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Buddha, we won't spare the time...

by MURDO MACLEOD, Scotland on Sunday, Dec 2, 2007

Edinburgh, Scotland (UK) -- IT BEGAN with Buddhism but quickly descended into a barney. Christians and political correctness enthusiasts are locked in a furious, public row after a trio of Conservative councillors decided their future wasn't orange and 'boycotted' Buddhist prayers at a Scots council.

An outraged Labour councillor immediately accused the Tories of bigotry and contacted the national watchdog which regulates town hall standards. The Conservative councillors angrily counter-attacked, claiming their religious freedom was under assault.

The dispute started at the Dumfries and Galloway Council headquarters and has dragged in national church groups, academics and the Buddhists themselves, who last night remained resolutely calm.

Following the case of the British teacher jailed in Sudan for letting children name a teddy bear Mohammad, this row has again focused attention on how to balance freedom of expression and cultural sensitivity.

Dumfries and Galloway usually invites a local Christian cleric to lead prayers at its monthly full council meeting. But to commemorate the 40th anniversary of the oldest Buddhist monastery in the UK, the Kagyu Samye Ling Monastery in Eskdalemuir, the council broke with tradition and invited a non-Christian cleric to lead prayers.

Buddhist nun Ani Tsultrim Zangmo chanted for approximately 30 seconds before delivering a short homily on the importance of being in harmony with nature and the elements.

Tory councillors and practising Christians Denis Male, Gail MacGregor and Roberta Tuckfield stayed away until the prayers were over.

Labour councillor Ted Brown was outraged, telling his local newspaper: "Councillors swear an oath upon taking office to represent their constituents irrespective of race, colour or creed and I cannot see how these three individuals can square that with the bigoted stance they have taken."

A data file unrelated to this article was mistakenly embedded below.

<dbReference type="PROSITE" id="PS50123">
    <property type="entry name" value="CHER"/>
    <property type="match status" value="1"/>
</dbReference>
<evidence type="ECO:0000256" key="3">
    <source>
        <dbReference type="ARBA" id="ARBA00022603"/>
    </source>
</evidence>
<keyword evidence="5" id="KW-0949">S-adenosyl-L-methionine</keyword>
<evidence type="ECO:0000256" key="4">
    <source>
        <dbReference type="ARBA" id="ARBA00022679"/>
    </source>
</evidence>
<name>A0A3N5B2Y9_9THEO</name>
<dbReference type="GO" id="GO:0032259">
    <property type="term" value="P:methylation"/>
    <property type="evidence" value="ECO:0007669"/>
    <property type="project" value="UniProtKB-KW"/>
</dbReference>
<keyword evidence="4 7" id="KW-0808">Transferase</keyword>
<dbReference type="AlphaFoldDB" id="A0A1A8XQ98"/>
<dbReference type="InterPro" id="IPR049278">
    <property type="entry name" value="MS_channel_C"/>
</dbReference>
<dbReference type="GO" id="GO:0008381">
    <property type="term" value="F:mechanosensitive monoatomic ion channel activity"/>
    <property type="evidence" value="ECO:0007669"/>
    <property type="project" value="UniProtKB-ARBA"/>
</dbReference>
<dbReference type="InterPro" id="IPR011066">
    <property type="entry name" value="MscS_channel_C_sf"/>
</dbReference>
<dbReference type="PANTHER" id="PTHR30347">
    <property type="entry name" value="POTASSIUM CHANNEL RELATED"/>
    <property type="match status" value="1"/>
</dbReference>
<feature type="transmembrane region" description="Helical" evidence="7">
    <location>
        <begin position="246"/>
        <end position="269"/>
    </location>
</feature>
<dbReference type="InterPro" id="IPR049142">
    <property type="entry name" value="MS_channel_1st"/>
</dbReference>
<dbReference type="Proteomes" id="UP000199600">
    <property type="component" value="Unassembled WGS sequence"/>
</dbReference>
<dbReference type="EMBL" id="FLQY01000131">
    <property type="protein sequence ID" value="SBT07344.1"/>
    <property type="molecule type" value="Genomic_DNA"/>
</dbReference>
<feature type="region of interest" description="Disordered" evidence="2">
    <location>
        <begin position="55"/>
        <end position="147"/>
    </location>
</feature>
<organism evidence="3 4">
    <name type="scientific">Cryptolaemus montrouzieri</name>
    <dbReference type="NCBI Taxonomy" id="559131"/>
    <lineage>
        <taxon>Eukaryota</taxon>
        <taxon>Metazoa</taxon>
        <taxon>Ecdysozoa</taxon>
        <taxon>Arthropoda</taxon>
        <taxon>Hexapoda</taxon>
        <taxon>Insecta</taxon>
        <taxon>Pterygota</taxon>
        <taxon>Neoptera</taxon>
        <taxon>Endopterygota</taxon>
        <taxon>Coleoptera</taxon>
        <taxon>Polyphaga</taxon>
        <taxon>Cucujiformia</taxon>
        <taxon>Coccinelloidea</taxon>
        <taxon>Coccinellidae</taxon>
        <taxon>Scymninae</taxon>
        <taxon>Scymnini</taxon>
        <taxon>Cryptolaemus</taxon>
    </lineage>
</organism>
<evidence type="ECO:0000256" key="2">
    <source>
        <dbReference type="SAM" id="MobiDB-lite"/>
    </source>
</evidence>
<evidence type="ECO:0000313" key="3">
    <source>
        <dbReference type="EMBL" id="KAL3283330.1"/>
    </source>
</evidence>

Brown also contacted the Standards Commission but has decided not to take the matter further.

The targets of Brown's attack are unlikely to let the matter drop. Denis Male, who runs a ceramics business, said: "I'm writing to the Standards Commission.

"The issue is that I have been criticised publicly and mention has been made of the Standards Commission. I'm not prepared to accept that."

He added: "There's a difference between listening to a presentation about the work of an organisation, and me allowing them to lead me in my prayers. I felt that as a Christian it would be wrong for me to be led in non-Christian prayers.

"I work with the monastery on a range of issues and projects, but the Bible says 'thou shalt have no other gods before me.' We had a Kirking, a church service, for the council a few weeks ago and some of the councillors were not there. I did not object to that. Is it okay not to be at Christian prayers but not okay to stay away from non-Christian prayers?"

Roberta Tuckfield, who works in tourism, said: "I don't believe anyone was offended. We made a point of coming in discreetly through the side door.

"If we had all walked out and made a show of it that would be one thing but the fact is that people often come into meetings late and no one notices."

The Rev Alistair Donald of Forward Together, a group of evangelical ministers in the Church of Scotland, defended the Tory councillors.

"The decision on whether or not to engage in joint worship must surely be left to an individual's conscience," he said.

Richard Cook, of the Campaign Against Political Correctness, said: "It just shows the absurdity of this whole business of taking offence at things.

"If Christians want to stay away, then fair enough, just like anyone can stay away from church services." And Perry Schmidt-Leukel, professor of religious studies at Glasgow University, said: "For many Christians, Buddhism... is the hardest to find common ground with... because it doesn't acknowledge a creator."

Ani Lhamo, the Buddhist abbot's secretary, said: "We have no problem with people not wanting to take part. People have the right to follow their own beliefs and stay outside if they want."

But Brown is not without support. Margo Moffat, a Lockerbie businesswoman, said: "They should have gone because this was all about showing respect and tolerance, not about taking part.

"If you are elected then you are a public figure and you are often going to be invited to events and you have a responsibility to show a commitment to equality and to tolerance."

Victor Spence, general secretary of the Edinburgh inter-faith council, said: "Public figures have a responsibility to all their constituents, of all faiths. Going along to something does not mean you are taking part."

Brown told Scotland on Sunday: "I spoke to the Standards Commissioner and have decided not to take the matter any further. I don't think the public interest is served by me saying anything else."


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